I roused at dawn. Bleary eyed, I gingerly touched the bruise on my jaw. I peered across the dimly lit room and saw Estra dozing in a chair by the fire. Rising wearily from the sheets, my senses spun as the blood rushed to my head. I breathed deeply and took to my feet, walking towards the looking glass at the vanity by the fire. My bottom lip was fat and red from splitting it when I had fainted the night earlier.
The only good thing such a display had given me was more time to think. I hadn't needed to give my answer to the conditions of Sidimund's will. He had given me a small mercy in leaving the choice to me.
Estra stirred in her sleep and brushed a hand over her pert nose. Though she had a head filled with cotton, Estra was a loving nursemaid to Emalia. More than I had ever been. Though I would be allowed to visit Emalia, soon Haneric would have me married far and away to keep me from spreading word of his inability to father children. I couldn't abandon her, not with a man I had never met. For all I knew, he possessed the same depraved nature as his father and Emalia would become his lover as soon as she was of age.
A groan of terror blossomed from my chest as I paced before the hearth. I couldn't leave her to such a possible fate. No matter how much the other option repulsed me.
I wrapped a dark blue shawl around my shoulders and neatened the veil on my head. I rubbed the edges of my pendant as I strode towards the chapel in the turret. The only place I could think clearly was in Dylene's presence. This had to be a part of her plan for me, the goddess would never leave me to such a fate.
Sinking before the altar, I choked out a chant to Noar and Tila. The other two dieties peered down at me with contempt and amusement. Only Dylene was sympathetic to my plight.
“Gentle mother of the lake, hear my prayer,” tears were gathering in my eyes and I did nothing to stop them, “I plead your guidance. Hear my petition. Keep me from such a blasphemous fate, I beg of you.”
My stomach clenched. Nausea rose up in me. I jumped to my feet and raced to the window facing the mountain. Retching up what little was in my stomach, the bracing breeze off the lake cushioned my burning face. I closed my eyes and inhaled deeply through my nose. Opening my eyes, the morning sun broke through the hazy white layer of clouds. Light rippled off the lake.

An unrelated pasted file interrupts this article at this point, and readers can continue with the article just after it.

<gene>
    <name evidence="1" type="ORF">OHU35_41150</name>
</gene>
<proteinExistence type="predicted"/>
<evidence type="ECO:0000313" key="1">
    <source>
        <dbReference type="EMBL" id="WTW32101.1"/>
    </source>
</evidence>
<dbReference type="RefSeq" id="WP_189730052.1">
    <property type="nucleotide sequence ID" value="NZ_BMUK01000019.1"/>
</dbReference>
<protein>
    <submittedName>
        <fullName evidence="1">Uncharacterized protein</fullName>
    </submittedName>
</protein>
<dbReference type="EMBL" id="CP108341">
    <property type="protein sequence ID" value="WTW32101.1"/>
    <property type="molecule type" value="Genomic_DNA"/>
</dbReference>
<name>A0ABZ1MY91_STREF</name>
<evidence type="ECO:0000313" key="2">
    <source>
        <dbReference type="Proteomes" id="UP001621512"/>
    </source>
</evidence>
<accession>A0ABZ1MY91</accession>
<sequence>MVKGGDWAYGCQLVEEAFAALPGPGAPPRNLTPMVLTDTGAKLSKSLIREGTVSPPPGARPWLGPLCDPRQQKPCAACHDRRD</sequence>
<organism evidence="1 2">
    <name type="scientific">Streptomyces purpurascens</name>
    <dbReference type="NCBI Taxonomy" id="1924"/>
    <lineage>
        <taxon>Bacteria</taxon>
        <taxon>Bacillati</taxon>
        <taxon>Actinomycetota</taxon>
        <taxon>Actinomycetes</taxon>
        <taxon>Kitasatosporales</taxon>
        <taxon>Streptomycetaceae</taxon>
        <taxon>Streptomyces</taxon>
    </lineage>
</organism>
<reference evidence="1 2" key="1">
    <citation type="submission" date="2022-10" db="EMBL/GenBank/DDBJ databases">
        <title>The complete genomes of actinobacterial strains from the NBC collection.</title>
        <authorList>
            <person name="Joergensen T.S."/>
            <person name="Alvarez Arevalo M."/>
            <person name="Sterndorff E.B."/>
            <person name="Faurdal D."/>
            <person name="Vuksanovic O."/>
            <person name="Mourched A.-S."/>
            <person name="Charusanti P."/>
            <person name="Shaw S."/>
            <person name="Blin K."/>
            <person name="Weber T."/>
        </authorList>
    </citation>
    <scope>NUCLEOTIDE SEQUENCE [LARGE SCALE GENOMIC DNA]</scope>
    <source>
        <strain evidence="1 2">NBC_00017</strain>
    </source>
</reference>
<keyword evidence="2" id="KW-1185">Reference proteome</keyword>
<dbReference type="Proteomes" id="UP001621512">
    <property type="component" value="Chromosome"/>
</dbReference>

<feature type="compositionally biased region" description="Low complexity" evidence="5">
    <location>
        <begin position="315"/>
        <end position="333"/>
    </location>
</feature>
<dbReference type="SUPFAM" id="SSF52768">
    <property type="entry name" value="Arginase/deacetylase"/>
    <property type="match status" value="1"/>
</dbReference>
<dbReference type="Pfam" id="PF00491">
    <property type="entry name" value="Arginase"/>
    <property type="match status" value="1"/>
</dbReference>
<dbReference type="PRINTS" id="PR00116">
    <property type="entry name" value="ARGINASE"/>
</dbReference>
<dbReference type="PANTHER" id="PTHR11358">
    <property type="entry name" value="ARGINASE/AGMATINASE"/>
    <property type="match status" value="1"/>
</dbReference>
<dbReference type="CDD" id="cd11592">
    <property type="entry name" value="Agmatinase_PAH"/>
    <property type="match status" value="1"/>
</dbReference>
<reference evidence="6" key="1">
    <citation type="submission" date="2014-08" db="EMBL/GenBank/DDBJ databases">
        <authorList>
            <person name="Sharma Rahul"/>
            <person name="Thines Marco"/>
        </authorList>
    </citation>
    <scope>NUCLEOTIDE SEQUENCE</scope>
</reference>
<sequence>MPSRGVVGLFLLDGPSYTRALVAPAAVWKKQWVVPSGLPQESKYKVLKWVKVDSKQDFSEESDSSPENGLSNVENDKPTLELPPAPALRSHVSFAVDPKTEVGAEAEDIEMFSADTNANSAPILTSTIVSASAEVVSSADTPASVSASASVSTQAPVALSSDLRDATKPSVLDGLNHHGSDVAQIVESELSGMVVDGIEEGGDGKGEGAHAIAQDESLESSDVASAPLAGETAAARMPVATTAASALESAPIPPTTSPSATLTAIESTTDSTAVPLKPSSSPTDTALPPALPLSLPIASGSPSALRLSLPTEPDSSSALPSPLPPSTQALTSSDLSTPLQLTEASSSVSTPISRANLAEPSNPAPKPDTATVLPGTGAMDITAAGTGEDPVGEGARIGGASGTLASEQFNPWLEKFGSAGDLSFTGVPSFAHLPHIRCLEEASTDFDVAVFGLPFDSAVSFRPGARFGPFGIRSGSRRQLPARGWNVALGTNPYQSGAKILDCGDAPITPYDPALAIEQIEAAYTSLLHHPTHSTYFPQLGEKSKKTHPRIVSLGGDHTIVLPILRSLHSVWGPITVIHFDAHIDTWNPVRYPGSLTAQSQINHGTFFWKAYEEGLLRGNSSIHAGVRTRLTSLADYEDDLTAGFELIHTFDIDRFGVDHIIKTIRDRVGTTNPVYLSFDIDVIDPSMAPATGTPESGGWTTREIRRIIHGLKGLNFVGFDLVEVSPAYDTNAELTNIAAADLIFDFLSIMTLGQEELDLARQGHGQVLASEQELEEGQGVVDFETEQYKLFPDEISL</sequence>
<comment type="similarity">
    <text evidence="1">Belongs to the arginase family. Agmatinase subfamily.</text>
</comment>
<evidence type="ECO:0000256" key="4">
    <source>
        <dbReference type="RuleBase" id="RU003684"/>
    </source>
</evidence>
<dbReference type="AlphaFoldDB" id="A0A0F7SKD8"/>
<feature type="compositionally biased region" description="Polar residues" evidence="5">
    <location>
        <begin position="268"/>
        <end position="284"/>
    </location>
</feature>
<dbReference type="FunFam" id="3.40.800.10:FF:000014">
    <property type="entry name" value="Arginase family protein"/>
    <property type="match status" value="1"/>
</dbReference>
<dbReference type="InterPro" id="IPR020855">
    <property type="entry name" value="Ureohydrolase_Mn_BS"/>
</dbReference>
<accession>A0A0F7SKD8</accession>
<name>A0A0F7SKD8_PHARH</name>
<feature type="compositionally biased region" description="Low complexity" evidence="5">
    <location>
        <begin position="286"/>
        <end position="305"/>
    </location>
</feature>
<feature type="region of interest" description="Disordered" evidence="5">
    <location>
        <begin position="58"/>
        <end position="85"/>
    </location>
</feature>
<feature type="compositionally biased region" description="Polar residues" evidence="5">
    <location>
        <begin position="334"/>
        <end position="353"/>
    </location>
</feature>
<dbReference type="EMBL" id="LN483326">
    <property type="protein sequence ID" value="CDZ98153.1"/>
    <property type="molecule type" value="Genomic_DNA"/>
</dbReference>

A figure moved in the depths beyond and I squinted. A swan surfaced from diving below, a silver fish caught in it's black beak. It rose up from the water and scattered shining drops as it took to the air. In the mess of water and light, a vision appeared.
I gripped the edges of the window. It was her, Dylene. Just as she had appeared to me when I was a girl. Her lithe feet hovered above the surface of the lake, tangled dark hair falling to her knees and over the thick bear fur covering her bare shoulders. With dark knowing eyes, she nodded her head to me. Folding up like a bird wing, she splashed back into the lake. I stumbled back from the window and sank onto a pew.
“My Lady?” Brisam entered the chapel.
I shook off the shock of what I had witnessed and glanced towards him. He stood in the aisle between the pews. Clad in a leather doublet and chain mail, his curls wet from a bath and neatly combed back. He hadn't shaved but neatened the beard growing on his chin. His mouth pursed in barely concealed sadness, eyes crinkling as he looked away from me.
Dylene had given me her answer, despite knowing of my heart's desire. I had dreamed of a quiet life in the mountains as sole mistress of the estate, raising my daughter with Brisam at my side. All those hopes were now in the past.
I strode towards him, the taste of our last kiss still ringing in my brain.
“Lady...” his voice faded as I came to stand before him. I reached up and rested my hand on the side of his face. I sensed his shock as I kissed him hard. He responded almost violently, roughly grabbing me.
Brisam pushed me away, his breathing ragged. “Mistress, I leave with Argath Mercer in the hour. We are returning to Theodric's estate to discuss the marriage. I cannot leave without knowing your answer.”
“I cannot leave Highfire.”
He nodded calmly as though he expected such a decision. “Then I will tell him you will take him as a husband.”
I paused. “You were trusted and respected by Sidimund. These men know it. You are wise and know when to say your mind or hold your tongue. Perhaps...”
Brisam narrowed his eyes as me and jutted out his jaw in thought. “I might be able to persuade Argath to speak with Theodric about amending the will. Theodric is the only one who can release you now.”
“Or perhaps you can appeal to the man himself. It's a small hope but its something.” I whipped away from him to face the altar. Keeping my eyes on Dylene, I reminded her in my heart that I was trusting her. “Otherwise, tell Theodric that I will wed him as soon as he arrives at Highfire.”
Silence followed footsteps. His breath stirred the hair at my neck, hands clutching the sides of my waist as he buried his face into the crook of my shoulder.
“My promise holds true to you, Hania. I will remain at your side whether you are married or not until the day I die.” He brushed the edges of my hair from my face as I turned to him. He pressed our foreheads together.